Regional

Clergy, council at odds over use of car park

Church cries foul

BY MARK CUMMINGS Editor-at-Large, Western Bureau cummingsm@jamaicaobserver.com

Thursday, March 06, 2014    

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FALMOUTH, Trelawny — ANTHONY Streete, the pastor of the First Assemblies of God Church in Falmouth, has blasted the Trelawny Parish Council for not allowing his church to continue operating a car park on its premises, as part of its efforts to raise much-needed funds to expand its outreach programmes.

Ironically, the council had operated the facility -- located at 6 Seaboard Street in close proximity to the $7.5 billion Falmouth Cruise port -- for more than two years on the basis of a lease agreement with the church.

But following a breakdown in negotiations between the two parties over the renovation of the park in April last year, the church decided to terminate the lease, and started to manage and operate the spacious parking lot.

Four months later, however, the local authority served a stop order and an enforcement notice on the church, arguing that the use of the premises as a car park was in contravention of the Town and Country Planning Act.

Giving the church seven days to cease the activity, the council warned that if they failed to comply within the specific time, "enforcement action will immediately thereafter be taken to secure your compliance with the relevant laws," as it urged the church to comply with its request.

The local authority had in 2010 approached the church for the rental of the premises as a car park -- as part of its traffic management system- as it prepared itself for the opening of the Falmouth port and the pedestrianisation of sections of the historic town.

On Tuesday, an apparently disappointed Streete described the actions of the council "as wrong," adding that they are "very vindictive," stressing that the funds raised from operating the facility were being used to expand its many community outreach initiatives.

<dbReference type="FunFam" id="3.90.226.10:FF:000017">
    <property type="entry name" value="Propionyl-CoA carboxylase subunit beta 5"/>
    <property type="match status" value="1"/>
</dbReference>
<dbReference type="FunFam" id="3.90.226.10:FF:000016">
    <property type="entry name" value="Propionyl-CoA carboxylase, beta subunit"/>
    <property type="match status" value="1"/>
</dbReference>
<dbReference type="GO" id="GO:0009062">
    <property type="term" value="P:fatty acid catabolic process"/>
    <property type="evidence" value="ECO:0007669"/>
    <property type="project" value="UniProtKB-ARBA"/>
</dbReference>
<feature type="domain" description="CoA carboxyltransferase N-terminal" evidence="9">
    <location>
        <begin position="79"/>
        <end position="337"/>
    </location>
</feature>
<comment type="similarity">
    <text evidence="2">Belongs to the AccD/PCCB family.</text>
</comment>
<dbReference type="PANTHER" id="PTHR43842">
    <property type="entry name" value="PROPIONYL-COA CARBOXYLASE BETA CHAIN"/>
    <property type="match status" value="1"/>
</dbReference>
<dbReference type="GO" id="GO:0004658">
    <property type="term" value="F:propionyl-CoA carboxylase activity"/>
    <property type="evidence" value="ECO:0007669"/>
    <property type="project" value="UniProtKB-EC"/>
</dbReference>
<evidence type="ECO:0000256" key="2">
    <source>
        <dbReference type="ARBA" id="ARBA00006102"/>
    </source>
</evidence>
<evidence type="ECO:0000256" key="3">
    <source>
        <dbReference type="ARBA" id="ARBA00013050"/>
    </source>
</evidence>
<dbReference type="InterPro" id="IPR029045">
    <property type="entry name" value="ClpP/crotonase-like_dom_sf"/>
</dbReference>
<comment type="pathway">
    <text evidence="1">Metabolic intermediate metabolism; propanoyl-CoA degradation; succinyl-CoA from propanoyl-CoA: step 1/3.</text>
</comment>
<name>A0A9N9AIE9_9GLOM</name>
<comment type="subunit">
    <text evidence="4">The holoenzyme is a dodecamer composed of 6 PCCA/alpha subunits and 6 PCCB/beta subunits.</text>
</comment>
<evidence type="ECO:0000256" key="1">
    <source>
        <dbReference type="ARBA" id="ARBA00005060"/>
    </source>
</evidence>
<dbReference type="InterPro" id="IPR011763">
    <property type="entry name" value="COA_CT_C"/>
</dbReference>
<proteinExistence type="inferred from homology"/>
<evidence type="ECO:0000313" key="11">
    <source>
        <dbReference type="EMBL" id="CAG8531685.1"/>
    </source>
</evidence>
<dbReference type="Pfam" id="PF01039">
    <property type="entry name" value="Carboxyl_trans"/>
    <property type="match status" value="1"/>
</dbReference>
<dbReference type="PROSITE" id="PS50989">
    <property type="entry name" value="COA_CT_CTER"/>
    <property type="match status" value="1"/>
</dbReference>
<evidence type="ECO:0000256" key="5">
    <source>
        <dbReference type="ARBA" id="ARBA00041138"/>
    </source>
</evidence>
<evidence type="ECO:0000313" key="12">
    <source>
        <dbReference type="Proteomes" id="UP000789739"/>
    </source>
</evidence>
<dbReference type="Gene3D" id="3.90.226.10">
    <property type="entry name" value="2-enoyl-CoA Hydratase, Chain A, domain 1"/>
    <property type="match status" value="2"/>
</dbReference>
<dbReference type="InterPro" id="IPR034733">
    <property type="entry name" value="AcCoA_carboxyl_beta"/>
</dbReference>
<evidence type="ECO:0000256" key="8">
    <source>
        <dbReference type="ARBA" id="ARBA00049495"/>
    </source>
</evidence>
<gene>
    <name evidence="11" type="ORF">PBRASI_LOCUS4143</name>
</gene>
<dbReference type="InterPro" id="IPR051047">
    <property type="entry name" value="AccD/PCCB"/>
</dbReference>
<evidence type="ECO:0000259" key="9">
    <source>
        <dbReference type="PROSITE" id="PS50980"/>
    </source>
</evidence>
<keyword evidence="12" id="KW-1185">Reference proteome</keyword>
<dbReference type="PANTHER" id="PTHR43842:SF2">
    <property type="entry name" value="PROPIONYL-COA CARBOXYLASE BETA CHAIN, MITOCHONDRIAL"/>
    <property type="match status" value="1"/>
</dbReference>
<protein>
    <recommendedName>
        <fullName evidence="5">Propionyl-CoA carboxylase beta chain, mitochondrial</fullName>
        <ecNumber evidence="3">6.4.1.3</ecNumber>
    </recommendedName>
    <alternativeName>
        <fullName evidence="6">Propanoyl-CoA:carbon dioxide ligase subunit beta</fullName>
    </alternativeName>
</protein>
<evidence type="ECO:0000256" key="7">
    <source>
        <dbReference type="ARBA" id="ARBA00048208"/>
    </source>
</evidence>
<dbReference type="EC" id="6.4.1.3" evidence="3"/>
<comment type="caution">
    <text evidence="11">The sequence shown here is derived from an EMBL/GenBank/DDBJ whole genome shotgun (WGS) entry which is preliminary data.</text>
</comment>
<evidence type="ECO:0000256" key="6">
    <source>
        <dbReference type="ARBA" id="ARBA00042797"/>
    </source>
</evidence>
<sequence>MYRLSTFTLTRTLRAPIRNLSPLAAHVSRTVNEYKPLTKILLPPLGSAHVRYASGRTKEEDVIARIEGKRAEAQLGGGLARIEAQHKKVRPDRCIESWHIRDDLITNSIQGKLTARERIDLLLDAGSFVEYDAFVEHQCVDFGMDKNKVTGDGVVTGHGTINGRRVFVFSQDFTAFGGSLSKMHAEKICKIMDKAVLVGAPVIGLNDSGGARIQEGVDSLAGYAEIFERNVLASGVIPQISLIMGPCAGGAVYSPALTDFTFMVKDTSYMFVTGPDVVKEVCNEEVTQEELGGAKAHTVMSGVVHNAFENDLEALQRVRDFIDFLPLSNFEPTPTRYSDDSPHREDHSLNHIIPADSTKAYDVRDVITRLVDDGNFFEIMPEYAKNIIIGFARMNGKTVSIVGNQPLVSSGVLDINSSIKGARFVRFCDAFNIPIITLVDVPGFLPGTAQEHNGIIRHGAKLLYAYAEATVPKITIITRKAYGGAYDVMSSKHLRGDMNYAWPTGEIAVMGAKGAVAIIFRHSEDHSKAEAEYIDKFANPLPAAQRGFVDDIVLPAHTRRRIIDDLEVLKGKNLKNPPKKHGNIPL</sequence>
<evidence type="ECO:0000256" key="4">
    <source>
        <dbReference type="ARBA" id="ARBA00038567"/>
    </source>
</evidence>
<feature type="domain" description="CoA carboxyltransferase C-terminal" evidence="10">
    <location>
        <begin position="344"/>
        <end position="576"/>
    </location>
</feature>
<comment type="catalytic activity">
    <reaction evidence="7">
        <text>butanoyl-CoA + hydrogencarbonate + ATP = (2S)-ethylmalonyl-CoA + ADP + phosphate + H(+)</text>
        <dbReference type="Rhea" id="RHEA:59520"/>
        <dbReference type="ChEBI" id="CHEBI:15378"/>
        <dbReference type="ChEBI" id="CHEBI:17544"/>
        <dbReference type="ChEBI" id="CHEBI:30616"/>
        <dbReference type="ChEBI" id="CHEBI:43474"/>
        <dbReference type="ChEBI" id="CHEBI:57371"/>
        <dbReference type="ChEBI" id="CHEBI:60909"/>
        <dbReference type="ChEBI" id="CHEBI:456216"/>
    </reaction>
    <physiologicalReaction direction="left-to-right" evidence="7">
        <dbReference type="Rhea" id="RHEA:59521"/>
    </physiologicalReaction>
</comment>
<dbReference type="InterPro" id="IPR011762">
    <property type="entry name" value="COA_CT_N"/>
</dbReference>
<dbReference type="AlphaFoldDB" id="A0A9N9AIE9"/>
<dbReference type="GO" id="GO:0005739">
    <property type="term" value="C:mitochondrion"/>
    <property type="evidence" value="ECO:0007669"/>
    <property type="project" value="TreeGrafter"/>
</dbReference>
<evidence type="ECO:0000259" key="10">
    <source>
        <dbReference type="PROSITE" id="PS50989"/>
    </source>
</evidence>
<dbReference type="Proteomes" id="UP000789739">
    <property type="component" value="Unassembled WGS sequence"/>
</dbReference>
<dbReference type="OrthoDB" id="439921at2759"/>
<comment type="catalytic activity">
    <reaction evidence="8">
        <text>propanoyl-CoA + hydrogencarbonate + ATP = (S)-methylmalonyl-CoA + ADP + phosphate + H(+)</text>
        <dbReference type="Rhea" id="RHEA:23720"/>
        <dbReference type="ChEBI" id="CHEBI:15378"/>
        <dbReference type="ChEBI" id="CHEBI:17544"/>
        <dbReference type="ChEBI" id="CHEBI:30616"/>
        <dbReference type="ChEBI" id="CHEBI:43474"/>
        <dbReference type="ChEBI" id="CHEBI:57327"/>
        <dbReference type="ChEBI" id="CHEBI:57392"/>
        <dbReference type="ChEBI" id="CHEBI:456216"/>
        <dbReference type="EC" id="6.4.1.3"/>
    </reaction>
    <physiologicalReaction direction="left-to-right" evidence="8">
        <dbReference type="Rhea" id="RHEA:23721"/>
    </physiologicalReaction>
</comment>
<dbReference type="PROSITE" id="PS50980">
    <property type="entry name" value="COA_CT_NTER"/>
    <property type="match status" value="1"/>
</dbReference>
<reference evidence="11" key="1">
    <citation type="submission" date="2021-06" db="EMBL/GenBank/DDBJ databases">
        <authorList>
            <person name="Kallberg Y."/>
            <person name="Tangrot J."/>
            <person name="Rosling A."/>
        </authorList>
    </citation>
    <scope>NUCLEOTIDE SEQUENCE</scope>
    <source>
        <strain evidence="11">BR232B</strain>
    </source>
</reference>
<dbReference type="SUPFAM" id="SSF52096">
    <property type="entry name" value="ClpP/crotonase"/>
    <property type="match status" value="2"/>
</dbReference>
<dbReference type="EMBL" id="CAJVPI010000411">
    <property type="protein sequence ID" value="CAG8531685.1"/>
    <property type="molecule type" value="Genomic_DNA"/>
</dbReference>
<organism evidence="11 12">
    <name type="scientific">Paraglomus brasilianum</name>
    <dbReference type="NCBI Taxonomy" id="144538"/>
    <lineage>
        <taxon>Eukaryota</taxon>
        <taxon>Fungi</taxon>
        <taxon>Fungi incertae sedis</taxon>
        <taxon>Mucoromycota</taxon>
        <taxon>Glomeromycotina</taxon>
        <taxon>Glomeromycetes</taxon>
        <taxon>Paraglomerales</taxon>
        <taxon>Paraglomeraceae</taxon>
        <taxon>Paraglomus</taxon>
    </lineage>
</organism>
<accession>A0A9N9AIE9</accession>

He told the Jamaica Observer West that the council had made it clear that they would not approve any application from the church to operate a car park.

Streete charged that during the tenure of the lease, the council raked in roughly $300,000 on a monthly basis, and was paying the church the paltry sum of $20,000 monthly.

The amount paid to the church, he added, was generally not handed over on a timely basis.

When contacted, Chairman of the Trelawny Parish Council and Mayor of Falmouth Garth Wilkinson, emphasised that the local authority acted within the ambit of the law.

"We pointed out to them that they (the church) are a non-profit organisation, and so basically the Town and Country Planning Act would not permit them to operate a car park," Wilkinson explained, while noting that the act permits the council to operate the facility.

And while admitting that the local authority was making a profit from operating the car park, Wilkinson failed to disclose the monthly revenue intake from the facility.

Instead, he promised the Observer West that he would provide the information at a later date, while stressing that "operating the car park was a good income source for the council."

But insisting that the church has the "right" to operate the facility, Streete said the church has retained the services of attorney Philmore Scott of the law firm Philmore H Scott and Associates, to appeal the decision.

"Having reviewed the file I will be making an appeal to the Minister of Local Government because the Town and Country Planning Act stipulates how the matter can be dealt with," Scott told the Observer West yesterday.

"The council, having operated the parking lot on the premises has by their own actions changed the use of the land, and so I therefore see the actions of the council as raising serious issues because they previously operated the same parking lot that they have now closed down," he argued.

He stressed, however, that he would be seeking an amicable resolution of the matter through the local government minister and the council, as "the church is committed to the orderly development of the town of Falmouth and is not in it for making a profit."

Wilkinson said in the meantime, that the council is also willing to have the matter resolved, but emphasised that the law of the land will have to be taken into consideration during any negotiations.

"I have made it clear to the church that the law of the land does not allow them to operate the car park, but we can sit down and work it out. We are prepared to up the rental of the premises and make them happy," said Wilkinson.

The first Assemblies of God Church in Falmouth started in 1980 and has a membership of roughly 125.

According to Streete, the church has a very active mission outreach programme.

"We assist persons with housing; we have a school feeding programme, where persons can just walk off the street and come and get food, even without being a member; we have a scholarship programme; we supply needy persons with medication and we even assist with the paying of rent for several persons," Streete explained.

Additionally, he said, the church has a 'shut-in ministry,' and has made numerous donations to the Child Care Facility in Granville and the Falmouth Infirmary.

"We can't really do everything, but we do try to help," Streete stressed.

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